A Walk on the Pre-Revolutionary SidePosted: January 16, 2012
It has to be said that almost all the more interesting buildings in Cuba predate the Revolution.
On a fine day in Vedado, I strolled from the Monumento del Maine on the Malecon to the Monumento Vuelo Lam, which is only five blocks from the river Almendares and the suburb of Miramar on the other side. Vedado, smarter than Centro Habana to the east, is an early 20th century district of large houses, which were once for single families but which are now institutions or multi-family homes.
The Monumento a la Victimas del Maine (Monument to the Victims of the Maine) is a memorial to the blowing up of the ship USS Maine in Havana’s harbour in 1898, which killed 260 sailors on board. I don’t think anyone revealed who blew up the ship, but the Cubans believe it gave the USA a pretext to enter the war of independence against Spain, at a time when the Spanish troops were pretty much defeated anyway. A plaque approved by Fidel Castro reads, in translation: “To the victims of the Maine, who were sacrificed by imperialist voracity in its eagerness to seize the island of Cuba.” (Cuba, Moon handbook by Christopher P Baker, 5th edition 2010, p.84)
From the monument at the seaward end of Calle 17, you can see the Hotel Nacional a little to the east, where La Rampa meets the Malecon. The hotel was built in the late 1920s and opened in 1930. In the 1940s and 50s it was a haunt of Mafiosi from the United States, including Lucky Luciano. They saw Cuba as a convenient off-shore money-laundering casino.
Down Calle 17, between streets M and N, stands the 35-storey Focsa building, constructed of reinforced concrete in the mid-1950s, before the 1959 Revolution.
Across one block to Calle 19, and the pale Iglesia (Church) San Juan de Letrán. Parque (Park) Victor Hugo, further down the street, is a grassy square with memorials to the French author of Les Miserables, to the mother of independence figurehead José Marti, and to the IRA hunger striker Bobby Sands, RIP 1981.
Back on Calle 17, some of the vast pre-Revolution mansions are protected with elaborate security. The Instituto Cubano de Amistad con losPueblos (Cuban Institute of Friendship between Peoples), at no.301, is a huge 1920s villa, not open to the chance visitor despite its name. The equally palatial Casa (House) de Juan Gelats, at no.351, houses the Union Nacional de Escritores y Artistas de Cuba, for the Cuban artists and writers who are approved of or tolerated by the government.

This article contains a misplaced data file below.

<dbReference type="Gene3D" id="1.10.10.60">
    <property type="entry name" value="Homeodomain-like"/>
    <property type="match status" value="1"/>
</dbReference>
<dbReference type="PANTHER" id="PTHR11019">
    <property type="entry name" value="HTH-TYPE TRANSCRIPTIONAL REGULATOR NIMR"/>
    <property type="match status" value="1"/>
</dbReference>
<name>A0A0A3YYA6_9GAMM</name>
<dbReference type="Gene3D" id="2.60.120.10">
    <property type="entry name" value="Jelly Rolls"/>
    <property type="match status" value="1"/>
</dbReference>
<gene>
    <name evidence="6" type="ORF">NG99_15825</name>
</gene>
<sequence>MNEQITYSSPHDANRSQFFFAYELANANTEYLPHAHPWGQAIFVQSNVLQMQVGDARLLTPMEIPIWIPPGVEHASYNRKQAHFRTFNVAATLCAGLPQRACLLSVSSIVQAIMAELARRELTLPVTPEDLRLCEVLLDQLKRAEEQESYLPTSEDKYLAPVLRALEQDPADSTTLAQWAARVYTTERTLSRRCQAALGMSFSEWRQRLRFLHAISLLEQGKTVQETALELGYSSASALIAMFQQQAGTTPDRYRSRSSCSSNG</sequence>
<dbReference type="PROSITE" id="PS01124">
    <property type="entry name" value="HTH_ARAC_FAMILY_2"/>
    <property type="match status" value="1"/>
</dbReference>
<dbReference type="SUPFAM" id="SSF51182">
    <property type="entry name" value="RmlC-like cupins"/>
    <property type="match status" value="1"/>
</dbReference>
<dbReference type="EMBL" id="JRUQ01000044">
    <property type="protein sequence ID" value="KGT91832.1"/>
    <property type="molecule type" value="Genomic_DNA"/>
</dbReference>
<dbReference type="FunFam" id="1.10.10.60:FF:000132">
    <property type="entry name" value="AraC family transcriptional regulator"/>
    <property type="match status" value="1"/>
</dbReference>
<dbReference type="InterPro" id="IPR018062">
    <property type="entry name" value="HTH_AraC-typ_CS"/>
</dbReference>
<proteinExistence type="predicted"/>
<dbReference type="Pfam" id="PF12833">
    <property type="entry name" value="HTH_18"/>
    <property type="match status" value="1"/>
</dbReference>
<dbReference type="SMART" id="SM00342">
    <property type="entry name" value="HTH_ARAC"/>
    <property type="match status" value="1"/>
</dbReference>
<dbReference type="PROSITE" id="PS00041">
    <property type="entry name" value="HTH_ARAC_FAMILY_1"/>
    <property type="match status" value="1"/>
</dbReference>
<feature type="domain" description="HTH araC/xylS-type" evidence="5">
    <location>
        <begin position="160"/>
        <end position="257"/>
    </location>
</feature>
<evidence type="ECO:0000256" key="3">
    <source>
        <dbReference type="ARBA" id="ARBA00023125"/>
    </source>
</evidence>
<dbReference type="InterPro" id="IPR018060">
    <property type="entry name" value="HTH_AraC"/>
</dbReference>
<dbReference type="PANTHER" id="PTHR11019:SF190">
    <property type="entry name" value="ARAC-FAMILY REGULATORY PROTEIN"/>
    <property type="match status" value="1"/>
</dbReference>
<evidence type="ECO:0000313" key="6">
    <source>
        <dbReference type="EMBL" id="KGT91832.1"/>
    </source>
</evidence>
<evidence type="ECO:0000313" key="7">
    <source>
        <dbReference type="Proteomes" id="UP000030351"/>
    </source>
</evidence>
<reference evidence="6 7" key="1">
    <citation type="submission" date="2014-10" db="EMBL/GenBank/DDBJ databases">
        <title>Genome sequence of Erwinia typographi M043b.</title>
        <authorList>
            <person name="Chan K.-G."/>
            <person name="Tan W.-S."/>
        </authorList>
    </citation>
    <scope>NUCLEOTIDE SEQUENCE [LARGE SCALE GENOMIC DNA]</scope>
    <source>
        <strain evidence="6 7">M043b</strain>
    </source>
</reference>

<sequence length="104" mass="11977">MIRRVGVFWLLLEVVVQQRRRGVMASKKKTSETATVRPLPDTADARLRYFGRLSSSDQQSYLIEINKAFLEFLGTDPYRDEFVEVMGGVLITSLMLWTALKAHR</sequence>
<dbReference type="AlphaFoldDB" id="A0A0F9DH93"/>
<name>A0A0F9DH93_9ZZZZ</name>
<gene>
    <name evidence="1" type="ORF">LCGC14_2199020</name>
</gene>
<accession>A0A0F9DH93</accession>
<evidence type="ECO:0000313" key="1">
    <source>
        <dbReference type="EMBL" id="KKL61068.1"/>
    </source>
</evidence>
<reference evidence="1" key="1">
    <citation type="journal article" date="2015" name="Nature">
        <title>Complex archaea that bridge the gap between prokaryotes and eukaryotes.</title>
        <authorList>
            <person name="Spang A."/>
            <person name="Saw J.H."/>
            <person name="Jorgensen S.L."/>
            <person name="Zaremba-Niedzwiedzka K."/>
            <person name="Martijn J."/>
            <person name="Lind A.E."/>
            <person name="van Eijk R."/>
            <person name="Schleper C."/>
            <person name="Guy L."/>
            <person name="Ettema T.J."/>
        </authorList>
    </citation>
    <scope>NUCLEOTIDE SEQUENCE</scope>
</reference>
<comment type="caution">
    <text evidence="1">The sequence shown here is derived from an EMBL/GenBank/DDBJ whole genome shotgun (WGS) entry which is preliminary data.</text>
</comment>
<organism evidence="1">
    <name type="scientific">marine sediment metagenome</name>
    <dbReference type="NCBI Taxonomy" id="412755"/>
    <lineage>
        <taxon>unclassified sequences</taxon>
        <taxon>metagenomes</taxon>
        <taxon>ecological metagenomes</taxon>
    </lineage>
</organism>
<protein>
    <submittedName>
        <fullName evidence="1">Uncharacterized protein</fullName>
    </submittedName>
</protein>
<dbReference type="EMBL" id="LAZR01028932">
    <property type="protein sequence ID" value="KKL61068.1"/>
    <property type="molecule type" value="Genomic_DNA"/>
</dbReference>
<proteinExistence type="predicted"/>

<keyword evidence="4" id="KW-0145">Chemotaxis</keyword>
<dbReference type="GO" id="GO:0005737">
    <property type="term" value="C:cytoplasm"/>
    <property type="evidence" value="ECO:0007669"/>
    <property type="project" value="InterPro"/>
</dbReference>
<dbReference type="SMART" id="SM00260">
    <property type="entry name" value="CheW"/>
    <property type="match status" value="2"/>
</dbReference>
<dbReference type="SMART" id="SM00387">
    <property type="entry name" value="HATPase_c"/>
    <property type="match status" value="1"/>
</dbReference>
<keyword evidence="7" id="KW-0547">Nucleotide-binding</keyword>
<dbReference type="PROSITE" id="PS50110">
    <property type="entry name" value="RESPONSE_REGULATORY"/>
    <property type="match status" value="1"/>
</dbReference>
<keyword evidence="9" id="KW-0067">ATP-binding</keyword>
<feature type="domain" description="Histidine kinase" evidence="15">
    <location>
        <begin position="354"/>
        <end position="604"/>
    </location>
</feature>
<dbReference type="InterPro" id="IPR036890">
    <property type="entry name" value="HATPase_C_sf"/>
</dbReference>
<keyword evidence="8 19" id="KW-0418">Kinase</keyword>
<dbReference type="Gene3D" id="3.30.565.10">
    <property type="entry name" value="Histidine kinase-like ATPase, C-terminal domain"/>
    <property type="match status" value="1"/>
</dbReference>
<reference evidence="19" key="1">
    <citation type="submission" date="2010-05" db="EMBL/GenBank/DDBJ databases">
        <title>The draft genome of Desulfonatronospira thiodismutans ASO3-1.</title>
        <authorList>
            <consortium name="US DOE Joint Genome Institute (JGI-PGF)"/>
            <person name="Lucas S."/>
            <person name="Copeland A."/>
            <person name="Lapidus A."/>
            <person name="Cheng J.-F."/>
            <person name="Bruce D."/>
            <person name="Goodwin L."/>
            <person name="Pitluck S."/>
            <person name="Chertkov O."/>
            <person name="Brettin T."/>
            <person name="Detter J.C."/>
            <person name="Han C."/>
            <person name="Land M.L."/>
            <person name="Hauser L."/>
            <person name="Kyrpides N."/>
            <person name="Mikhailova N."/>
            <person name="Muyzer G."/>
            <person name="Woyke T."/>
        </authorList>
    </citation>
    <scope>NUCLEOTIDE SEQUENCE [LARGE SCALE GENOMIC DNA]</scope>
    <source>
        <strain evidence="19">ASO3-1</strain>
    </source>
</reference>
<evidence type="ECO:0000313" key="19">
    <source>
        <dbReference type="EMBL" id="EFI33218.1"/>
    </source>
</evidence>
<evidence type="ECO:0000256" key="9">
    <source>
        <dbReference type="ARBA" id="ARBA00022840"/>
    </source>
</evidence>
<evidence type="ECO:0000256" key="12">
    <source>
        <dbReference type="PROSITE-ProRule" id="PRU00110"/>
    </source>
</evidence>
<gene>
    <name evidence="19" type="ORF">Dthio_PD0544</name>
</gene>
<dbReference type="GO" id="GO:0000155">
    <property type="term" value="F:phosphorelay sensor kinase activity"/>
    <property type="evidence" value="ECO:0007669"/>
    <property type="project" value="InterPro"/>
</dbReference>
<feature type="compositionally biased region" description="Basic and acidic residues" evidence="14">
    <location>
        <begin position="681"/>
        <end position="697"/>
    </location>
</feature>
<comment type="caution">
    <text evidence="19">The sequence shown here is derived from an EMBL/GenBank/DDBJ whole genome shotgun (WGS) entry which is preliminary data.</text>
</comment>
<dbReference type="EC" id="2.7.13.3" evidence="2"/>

Down at no.502, the Museo de Artes Decorativas (Museum of Decorative Arts) occupies the mansion of the Count and Countess of Revilla de Camargo, whose guests included the Duke and Duchess of Windsor.
The Count and Countess exited Cuba in 1961, unable to take their possessions with them, and their property was acquired by the Castro government. There is a sumptuous Oriental room, and a manor-house English room among the French antiques.
Past the residence of the British Ambassador, a manicured white mansion with posters for the London Olympics on the railings outside, to Parque Lennon, named for John Lennon. This park has a statue of the assassinated Beatle, complete with spectacles, who have their own custodian. How would the real John Lennon be treated if he were alive in Cuba today? Would he be regarded as counter-revolutionary?
I wandered on to a shady little park between Calles 15 and 13, with a bandstand in the centre, to see the Monumento Vuelo Lam, a bronze artwork of a flying bird-like human, by Alberto Lescay Merencio. The bronze is named for the Cuban artist Wilfredo Lam, whose work features humans as a sort of fusion between human and bird.
I think I preferred the seated, bowed, post-Revolutionary figure on the grass nearby.